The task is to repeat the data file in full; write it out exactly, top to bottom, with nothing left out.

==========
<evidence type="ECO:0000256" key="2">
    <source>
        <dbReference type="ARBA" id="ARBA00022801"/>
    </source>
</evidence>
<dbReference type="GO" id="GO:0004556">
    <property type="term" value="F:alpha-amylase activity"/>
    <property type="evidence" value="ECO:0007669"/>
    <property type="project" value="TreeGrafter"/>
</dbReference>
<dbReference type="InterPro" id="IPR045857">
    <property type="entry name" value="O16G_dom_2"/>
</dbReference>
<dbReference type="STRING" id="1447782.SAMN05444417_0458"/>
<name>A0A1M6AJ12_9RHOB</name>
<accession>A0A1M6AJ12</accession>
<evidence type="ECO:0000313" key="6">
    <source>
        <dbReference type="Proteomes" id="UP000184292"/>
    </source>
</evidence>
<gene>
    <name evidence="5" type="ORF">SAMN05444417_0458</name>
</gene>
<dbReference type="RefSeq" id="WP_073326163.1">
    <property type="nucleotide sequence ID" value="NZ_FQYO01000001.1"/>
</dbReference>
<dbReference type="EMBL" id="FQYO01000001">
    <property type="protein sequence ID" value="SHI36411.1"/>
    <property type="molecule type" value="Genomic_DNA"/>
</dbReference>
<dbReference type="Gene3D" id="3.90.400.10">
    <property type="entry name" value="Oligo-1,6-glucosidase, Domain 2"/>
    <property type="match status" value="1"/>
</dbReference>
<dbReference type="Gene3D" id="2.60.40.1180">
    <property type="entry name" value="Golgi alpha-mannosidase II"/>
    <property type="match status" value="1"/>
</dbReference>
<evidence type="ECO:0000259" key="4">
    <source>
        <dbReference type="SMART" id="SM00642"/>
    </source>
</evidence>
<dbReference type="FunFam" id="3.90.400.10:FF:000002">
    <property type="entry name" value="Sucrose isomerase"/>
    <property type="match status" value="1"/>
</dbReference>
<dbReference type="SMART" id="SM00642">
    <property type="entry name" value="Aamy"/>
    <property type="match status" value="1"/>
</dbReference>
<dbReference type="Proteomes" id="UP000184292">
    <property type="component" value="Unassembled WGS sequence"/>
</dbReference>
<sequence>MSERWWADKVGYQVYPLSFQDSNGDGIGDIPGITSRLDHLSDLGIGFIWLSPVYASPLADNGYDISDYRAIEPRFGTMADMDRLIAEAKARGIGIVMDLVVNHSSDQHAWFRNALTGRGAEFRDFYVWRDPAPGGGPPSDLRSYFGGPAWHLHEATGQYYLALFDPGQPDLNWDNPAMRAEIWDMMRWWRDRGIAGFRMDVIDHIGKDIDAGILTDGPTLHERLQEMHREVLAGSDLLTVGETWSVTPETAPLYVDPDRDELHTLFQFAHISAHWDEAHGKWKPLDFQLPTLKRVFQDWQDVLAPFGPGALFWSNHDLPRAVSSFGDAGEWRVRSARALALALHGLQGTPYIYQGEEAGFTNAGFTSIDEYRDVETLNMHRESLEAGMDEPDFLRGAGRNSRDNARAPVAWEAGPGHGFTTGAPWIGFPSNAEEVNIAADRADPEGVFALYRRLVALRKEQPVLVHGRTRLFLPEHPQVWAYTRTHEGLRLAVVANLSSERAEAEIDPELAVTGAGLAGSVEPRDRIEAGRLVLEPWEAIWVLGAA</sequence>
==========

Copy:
<evidence type="ECO:0000256" key="2">
    <source>
        <dbReference type="ARBA" id="ARBA00022801"/>
    </source>
</evidence>
<dbReference type="GO" id="GO:0004556">
    <property type="term" value="F:alpha-amylase activity"/>
    <property type="evidence" value="ECO:0007669"/>
    <property type="project" value="TreeGrafter"/>
</dbReference>
<dbReference type="InterPro" id="IPR045857">
    <property type="entry name" value="O16G_dom_2"/>
</dbReference>
<dbReference type="STRING" id="1447782.SAMN05444417_0458"/>
<name>A0A1M6AJ12_9RHOB</name>
<accession>A0A1M6AJ12</accession>
<evidence type="ECO:0000313" key="6">
    <source>
        <dbReference type="Proteomes" id="UP000184292"/>
    </source>
</evidence>
<gene>
    <name evidence="5" type="ORF">SAMN05444417_0458</name>
</gene>
<dbReference type="RefSeq" id="WP_073326163.1">
    <property type="nucleotide sequence ID" value="NZ_FQYO01000001.1"/>
</dbReference>
<dbReference type="EMBL" id="FQYO01000001">
    <property type="protein sequence ID" value="SHI36411.1"/>
    <property type="molecule type" value="Genomic_DNA"/>
</dbReference>
<dbReference type="Gene3D" id="3.90.400.10">
    <property type="entry name" value="Oligo-1,6-glucosidase, Domain 2"/>
    <property type="match status" value="1"/>
</dbReference>
<dbReference type="Gene3D" id="2.60.40.1180">
    <property type="entry name" value="Golgi alpha-mannosidase II"/>
    <property type="match status" value="1"/>
</dbReference>
<evidence type="ECO:0000259" key="4">
    <source>
        <dbReference type="SMART" id="SM00642"/>
    </source>
</evidence>
<dbReference type="FunFam" id="3.90.400.10:FF:000002">
    <property type="entry name" value="Sucrose isomerase"/>
    <property type="match status" value="1"/>
</dbReference>
<dbReference type="SMART" id="SM00642">
    <property type="entry name" value="Aamy"/>
    <property type="match status" value="1"/>
</dbReference>
<dbReference type="Proteomes" id="UP000184292">
    <property type="component" value="Unassembled WGS sequence"/>
</dbReference>
<sequence>MSERWWADKVGYQVYPLSFQDSNGDGIGDIPGITSRLDHLSDLGIGFIWLSPVYASPLADNGYDISDYRAIEPRFGTMADMDRLIAEAKARGIGIVMDLVVNHSSDQHAWFRNALTGRGAEFRDFYVWRDPAPGGGPPSDLRSYFGGPAWHLHEATGQYYLALFDPGQPDLNWDNPAMRAEIWDMMRWWRDRGIAGFRMDVIDHIGKDIDAGILTDGPTLHERLQEMHREVLAGSDLLTVGETWSVTPETAPLYVDPDRDELHTLFQFAHISAHWDEAHGKWKPLDFQLPTLKRVFQDWQDVLAPFGPGALFWSNHDLPRAVSSFGDAGEWRVRSARALALALHGLQGTPYIYQGEEAGFTNAGFTSIDEYRDVETLNMHRESLEAGMDEPDFLRGAGRNSRDNARAPVAWEAGPGHGFTTGAPWIGFPSNAEEVNIAADRADPEGVFALYRRLVALRKEQPVLVHGRTRLFLPEHPQVWAYTRTHEGLRLAVVANLSSERAEAEIDPELAVTGAGLAGSVEPRDRIEAGRLVLEPWEAIWVLGAA</sequence>